Srinagar: The Congress debacle in the Uttar Pradesh, Punjab and Goa will impact the balance of power in Jammu and Kashmir where it is part of the ruling coalition with the National Conference (NC).
From analysts to the canny person on the street, the results of the five state elections are being discussed avidly in the Kashmir Valley.
Corruption is back on the agenda and the Congress would have to do intense introspection on why it lost, winning only Uttarakhand by the proverbial whisker and retaining Manipur, say a cross-section of people.
Most agree that the Congress will have to address the issue of corruption at the national and state levels more seriously. The equation between the two ruling parties will also be under the scanner.
"One thing is definite. The Congress will have to do some serious soul searching. It will have to accept that corruption is one big issue people will ignore no longer," said Muzaffar Ahmad, a college principal here.
Some believe the Congress-NC power balance would definitely be affected in the days to come.
"(Chief Minister) Omar Abdullah would emerge stronger as the Congress will now be busy doing some damage control exercise.
"It might not affect the political scenario in the valley but in the Jammu region the tremors from adjoining Punjab and Uttar Pradesh cannot be stopped," warned Harbans Nagokay, a Jammu-based analyst.
The Congress has 13 seats from the Jammu region and three from the valley in the 87-member state Assembly. The next state elections are due in 2014.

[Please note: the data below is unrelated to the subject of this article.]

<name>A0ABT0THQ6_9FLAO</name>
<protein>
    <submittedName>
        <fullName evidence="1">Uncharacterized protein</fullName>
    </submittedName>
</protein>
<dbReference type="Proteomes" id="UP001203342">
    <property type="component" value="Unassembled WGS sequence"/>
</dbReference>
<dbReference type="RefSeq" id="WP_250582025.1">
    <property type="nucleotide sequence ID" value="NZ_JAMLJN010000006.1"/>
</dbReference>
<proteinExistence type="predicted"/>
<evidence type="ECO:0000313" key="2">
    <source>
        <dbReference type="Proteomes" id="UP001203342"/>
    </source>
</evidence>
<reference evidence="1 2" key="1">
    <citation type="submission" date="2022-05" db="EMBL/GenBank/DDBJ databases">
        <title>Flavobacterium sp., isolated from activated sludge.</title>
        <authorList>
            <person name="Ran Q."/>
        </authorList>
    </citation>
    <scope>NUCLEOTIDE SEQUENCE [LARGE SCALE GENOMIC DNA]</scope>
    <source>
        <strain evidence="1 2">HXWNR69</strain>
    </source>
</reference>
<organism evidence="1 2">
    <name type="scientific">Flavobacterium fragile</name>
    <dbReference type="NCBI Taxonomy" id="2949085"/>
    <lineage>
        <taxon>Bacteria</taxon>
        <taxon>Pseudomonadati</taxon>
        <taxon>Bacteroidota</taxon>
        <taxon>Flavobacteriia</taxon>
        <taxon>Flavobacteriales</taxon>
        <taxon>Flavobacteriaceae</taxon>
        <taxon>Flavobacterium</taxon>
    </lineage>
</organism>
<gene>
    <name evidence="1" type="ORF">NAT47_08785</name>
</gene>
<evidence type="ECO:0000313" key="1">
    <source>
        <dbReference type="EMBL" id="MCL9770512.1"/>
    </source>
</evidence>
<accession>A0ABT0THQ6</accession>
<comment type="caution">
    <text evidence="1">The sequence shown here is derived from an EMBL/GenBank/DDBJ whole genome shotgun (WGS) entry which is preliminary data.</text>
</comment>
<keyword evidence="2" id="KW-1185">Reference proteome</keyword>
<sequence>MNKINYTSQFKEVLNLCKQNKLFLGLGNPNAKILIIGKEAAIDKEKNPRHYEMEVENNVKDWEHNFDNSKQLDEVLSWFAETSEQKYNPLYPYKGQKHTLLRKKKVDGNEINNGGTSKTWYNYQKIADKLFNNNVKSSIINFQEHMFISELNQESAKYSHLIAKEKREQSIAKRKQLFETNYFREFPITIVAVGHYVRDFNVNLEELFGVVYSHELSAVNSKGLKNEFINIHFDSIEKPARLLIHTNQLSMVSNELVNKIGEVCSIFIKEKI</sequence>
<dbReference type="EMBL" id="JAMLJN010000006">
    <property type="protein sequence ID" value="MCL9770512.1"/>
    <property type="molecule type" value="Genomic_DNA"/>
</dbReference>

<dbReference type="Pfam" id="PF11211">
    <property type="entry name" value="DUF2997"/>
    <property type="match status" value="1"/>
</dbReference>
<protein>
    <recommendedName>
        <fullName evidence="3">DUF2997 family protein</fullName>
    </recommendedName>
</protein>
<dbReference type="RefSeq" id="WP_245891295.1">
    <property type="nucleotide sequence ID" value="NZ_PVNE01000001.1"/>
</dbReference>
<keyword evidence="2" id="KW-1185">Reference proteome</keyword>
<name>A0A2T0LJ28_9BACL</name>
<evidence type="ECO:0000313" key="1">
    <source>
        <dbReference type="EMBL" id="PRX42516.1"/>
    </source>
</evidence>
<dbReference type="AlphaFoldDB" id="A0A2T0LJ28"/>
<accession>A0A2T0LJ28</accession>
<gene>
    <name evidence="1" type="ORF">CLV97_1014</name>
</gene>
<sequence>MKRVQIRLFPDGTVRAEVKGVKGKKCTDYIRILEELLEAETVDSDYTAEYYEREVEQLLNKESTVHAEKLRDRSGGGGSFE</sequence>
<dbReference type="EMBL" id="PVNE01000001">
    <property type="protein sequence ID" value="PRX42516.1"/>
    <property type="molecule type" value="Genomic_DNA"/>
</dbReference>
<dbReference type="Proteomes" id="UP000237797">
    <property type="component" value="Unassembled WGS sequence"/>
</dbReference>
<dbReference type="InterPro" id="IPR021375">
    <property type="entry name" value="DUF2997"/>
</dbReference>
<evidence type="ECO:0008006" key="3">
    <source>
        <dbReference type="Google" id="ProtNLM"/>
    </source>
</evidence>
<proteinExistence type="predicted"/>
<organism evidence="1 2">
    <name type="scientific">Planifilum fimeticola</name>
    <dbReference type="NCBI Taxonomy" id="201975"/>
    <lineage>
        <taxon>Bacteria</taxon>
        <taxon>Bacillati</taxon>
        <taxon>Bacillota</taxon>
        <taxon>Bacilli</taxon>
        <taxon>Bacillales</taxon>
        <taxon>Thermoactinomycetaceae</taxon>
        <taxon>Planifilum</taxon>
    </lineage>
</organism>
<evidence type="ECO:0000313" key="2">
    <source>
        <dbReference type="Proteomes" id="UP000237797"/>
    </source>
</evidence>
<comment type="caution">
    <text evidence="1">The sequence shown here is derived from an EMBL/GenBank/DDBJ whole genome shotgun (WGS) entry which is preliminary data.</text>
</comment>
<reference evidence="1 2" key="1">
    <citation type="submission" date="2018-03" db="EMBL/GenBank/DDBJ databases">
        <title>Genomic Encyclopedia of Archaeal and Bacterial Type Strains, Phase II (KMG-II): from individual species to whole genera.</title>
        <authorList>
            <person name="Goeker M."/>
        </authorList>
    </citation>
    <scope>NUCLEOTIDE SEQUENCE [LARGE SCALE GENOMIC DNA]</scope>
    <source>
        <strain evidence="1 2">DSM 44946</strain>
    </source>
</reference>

The Congress leadership can no more overlook the infighting among the state Congress leaders and the damage done to the image of the party.
"If the Congress fails to put its house in order in the state, the beneficiaries could be the BJP, BSP and even Samajwadi Party," said one Congress activist who did not want to be named.
The other view on the streets is that it would be smooth sailing till 2014 for Omar Abdullah if the going gets tough for the Congress in the state.
While some speculate whether the chief minister would prefer a weak Congress, Abdullah doffed his hat to Congress general secretary Rahul Gandhi, who accepted responsibility for the party`s debacle in Uttar Pradesh.
"Hats off to Rahul. Anyone can celebrate victory but it takes courage to stand up and accept the blame for defeat," Abdullah tweeted.
Some locals believe the results would have a healthy effect on national politics.
In Uttar Pradesh the SP came to power; in Punjab the Akali Dal-BJP combine retained power; Goa saw the BJP oust the Congress; Uttarakhand was a close call; and Manipur stayed with the Congress.
"It was believed before these elections that corruption had ceased to be an issue in Indian politics. It was believed caste, religion and region were the issues on which elections were decided. The BJP`s defeat in Ayodhya is an important development. Emotions would perhaps not work in elections any more," said Abid Wani, 42, a businessman here.
Said fruit-seller Mehraj-ud-Din: "I don`t believe charges of corruption against ministers and politicians can be taken non-seriously by the party high command in the future. People in politics will have to change for better. If they don`t, what is in store for them is clear."